5. “Double Blind”
“Star Trek” #24-25 (DC Volume 1) by Diane Duane, Tom Sutton and Ricardo Villagran
This story was set during the period between “Star Trek III: The Search for Spock” and “Star Trek IV: The Voyage Home,” where Admiral Kirk is in command of the Excelsior. This hilarious story involved the Excelsior being attacked by the insectoid race the Ajir, who are so incompetent that Kirk just allowed them to “take over” the Excelsior, knowing that they would not know what to do once they had the ship, and thus resolving things peacefully. However, another alien race, the Grond, then attacked the Ajir and also tried to take over the Excelsior. The Grond are essentially just kittens, so Kirk had to maneuver between two weak opponents without offending anyone or letting anyone get hurt. It’s a really funny story and Duane had a few characters from her “Star Trek” novels appear in the comic.
4. “New Frontiers”/”The Mirror Universe Saga”
“Star Trek” #9-16 (DC Volume 1) by Mike W. Barr, Tom Sutton and Ricardo Villagran
This epic adventure took place right after “Star Trek III: The Search for Spock,” as Admiral Kirk and his crew are about to be brought in for court martial due to their actions during “Star Trek III.” However, things are interrupted by an invasion from the alternate universe known as the “Mirror Universe” from the classic original TV series episode “Mirror, Mirror,” where the heroic crew of the Enterprise are villains. The court martial was put on hold while Kirk and his crew repel the invasion, and readers saw Kirk travel to the alternate universe where he encountered the Mirror universe version of his son, David, who died in “Star Trek III.” It is a powerful storyline, filled with deep moments of characterization as well as some awesome action. By the end of the story, Barr managed to set the book up well for the status quo it would inhabit for thirty issues until after “The Voyage Home.”
3. “Debt of Honor”
“Star Trek: Debt of Honor” by Chris Claremont, Adam Hughes and Karl Story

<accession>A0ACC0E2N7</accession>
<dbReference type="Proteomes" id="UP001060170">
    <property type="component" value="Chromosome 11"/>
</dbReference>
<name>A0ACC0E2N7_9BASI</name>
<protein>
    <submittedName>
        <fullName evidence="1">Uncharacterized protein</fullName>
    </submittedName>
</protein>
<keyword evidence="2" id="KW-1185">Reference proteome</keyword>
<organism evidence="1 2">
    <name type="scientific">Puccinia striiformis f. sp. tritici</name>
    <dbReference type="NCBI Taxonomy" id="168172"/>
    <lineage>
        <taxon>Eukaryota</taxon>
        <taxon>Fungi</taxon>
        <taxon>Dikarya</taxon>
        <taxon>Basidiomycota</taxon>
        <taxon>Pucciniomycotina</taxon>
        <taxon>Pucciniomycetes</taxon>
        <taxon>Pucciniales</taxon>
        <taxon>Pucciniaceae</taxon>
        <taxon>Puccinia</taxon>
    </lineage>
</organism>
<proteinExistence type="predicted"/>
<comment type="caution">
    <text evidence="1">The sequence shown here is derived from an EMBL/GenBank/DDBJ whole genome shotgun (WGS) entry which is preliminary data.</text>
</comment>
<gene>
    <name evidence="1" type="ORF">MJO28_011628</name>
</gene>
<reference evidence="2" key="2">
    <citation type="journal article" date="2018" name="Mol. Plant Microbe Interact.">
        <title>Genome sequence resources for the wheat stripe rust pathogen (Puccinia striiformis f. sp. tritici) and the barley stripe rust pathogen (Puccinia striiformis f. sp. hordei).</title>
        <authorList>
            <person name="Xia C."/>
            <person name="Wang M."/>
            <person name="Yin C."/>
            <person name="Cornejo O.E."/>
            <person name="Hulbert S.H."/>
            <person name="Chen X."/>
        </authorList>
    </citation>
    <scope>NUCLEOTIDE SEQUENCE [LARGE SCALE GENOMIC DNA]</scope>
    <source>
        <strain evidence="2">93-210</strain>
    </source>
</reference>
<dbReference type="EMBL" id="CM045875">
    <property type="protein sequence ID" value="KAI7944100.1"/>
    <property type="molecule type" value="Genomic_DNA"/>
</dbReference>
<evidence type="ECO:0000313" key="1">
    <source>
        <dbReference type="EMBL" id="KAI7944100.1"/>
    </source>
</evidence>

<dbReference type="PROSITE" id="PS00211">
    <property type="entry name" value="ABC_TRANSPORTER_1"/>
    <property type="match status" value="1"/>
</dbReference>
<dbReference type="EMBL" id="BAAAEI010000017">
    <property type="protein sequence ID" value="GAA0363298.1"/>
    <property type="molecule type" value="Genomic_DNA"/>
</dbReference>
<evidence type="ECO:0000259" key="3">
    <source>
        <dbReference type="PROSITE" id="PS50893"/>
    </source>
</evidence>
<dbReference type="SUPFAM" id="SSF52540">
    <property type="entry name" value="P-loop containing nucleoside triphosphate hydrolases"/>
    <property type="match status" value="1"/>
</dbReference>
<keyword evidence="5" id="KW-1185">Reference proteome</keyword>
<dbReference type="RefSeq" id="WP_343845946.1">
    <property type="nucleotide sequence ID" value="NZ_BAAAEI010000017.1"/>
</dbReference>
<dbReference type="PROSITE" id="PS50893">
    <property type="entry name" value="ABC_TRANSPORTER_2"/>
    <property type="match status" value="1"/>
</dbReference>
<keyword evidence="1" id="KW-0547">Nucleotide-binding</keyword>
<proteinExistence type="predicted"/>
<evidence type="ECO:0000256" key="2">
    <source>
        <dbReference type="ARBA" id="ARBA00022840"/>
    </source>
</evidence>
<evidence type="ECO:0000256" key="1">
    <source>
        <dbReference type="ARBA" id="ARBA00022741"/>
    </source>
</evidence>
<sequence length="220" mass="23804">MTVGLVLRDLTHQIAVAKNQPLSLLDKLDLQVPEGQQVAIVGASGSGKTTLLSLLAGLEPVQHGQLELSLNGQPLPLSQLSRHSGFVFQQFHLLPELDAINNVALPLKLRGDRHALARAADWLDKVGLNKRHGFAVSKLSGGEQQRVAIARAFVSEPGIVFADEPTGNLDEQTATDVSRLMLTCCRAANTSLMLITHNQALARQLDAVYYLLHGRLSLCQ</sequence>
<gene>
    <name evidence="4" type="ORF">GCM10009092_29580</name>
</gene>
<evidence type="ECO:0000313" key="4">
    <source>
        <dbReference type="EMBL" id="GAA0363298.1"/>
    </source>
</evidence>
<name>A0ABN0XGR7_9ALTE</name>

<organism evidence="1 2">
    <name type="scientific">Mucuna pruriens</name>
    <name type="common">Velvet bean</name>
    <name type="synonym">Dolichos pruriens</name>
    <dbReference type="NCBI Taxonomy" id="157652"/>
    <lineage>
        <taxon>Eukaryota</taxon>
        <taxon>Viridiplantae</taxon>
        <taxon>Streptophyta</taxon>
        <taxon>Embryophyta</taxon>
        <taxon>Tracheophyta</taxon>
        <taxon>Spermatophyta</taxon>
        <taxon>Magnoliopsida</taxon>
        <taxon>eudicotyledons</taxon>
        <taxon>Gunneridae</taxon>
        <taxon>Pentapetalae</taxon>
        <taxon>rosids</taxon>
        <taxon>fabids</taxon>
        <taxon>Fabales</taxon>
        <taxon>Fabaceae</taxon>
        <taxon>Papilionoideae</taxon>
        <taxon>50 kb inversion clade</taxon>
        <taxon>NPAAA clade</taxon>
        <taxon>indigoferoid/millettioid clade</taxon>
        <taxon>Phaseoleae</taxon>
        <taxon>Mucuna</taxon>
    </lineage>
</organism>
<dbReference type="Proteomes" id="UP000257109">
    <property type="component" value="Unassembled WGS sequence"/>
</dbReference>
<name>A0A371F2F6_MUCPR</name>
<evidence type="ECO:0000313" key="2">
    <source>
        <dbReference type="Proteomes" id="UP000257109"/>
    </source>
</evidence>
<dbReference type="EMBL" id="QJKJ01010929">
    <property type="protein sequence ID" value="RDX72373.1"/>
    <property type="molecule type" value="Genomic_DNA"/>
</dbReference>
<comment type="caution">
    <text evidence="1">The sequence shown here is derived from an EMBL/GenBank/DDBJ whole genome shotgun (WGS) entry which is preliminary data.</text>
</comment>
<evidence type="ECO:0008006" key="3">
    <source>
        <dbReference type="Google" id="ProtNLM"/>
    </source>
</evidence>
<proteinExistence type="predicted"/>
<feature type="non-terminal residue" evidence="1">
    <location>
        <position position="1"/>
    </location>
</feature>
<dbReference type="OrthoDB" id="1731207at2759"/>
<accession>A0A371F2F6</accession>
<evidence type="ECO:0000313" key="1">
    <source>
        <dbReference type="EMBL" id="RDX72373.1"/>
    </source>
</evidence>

In this original graphic novel (one of the first comic book works by Chris Claremont after his epic 17-year run on “X-Men” came to an end), we discover an alien race that keeps popping up throughout “Star Trek” history, but they manage to maintain their hidden nature, and only James Kirk knows that they are up to no good. Well, among the Federation, that is. Someone else who knew that the aliens were up to no good was a Romulan captain, T’Cel, who was basically Kirk’s Romulan counterpart. Adam Hughes drew the heck out of T’Cel, as she was right up his stylistic alley. T’Cel and Kirk go rogue together to take down the alien threat. It’s a wonderful tribute to the history of “Star Trek” by Claremont and Hughes and Story do a magnificent job on the art.
2. “Once a Hero…”
“Star Trek” #19 (DC Volume 2) by Peter David, Gordon Purcell and Arne Starr
In this heartfelt issue, Captain Kirk tried to come to grips with the death of one of the security officers on the Enterprise. Much has been said over the years about the anonymous “red shirts” who die while working as security officers on the Enterprise. David, then, chose to have that very anonymity called into question. What do you do with the death of someone who died to protect you but you know nothing about them? What kind of strange debt do you owe someone like that? Kirk is plagued by these thoughts when he realizes that no one else on the ship knew Ensign Lee, either. Kirk, though, very thoughtfully managed to find some sense of peace in Lee’s passing, in what what David’s final issue as the regular writer of the “Star Trek” ongoing series.
“Star Trek Annual” #3 (DC Volume 1) by Peter David, Curt Swan and Ricardo Villagran
Inspired by the famous Harold Pinter play, “Betrayal,” David did a tour de force writing performance in this one-shot examining the life and death of Montgomery Scott’s wife, Glynnis Campbell. Using Pinter’s backwards storytelling approach, David slowly pulled back the curtains on Scotty’s relationship with Glynnis, with events taking place “off panel” at major events in “Star Trek” history, going all the way back to when he and Glynnis were children. It’s a heartbreakingly thoughtful comic book, teaching us all that any character in a narrative can become the star of their own story, as Scotty is in this classic tale.
What’s your favorite “Star Trek” comic book story?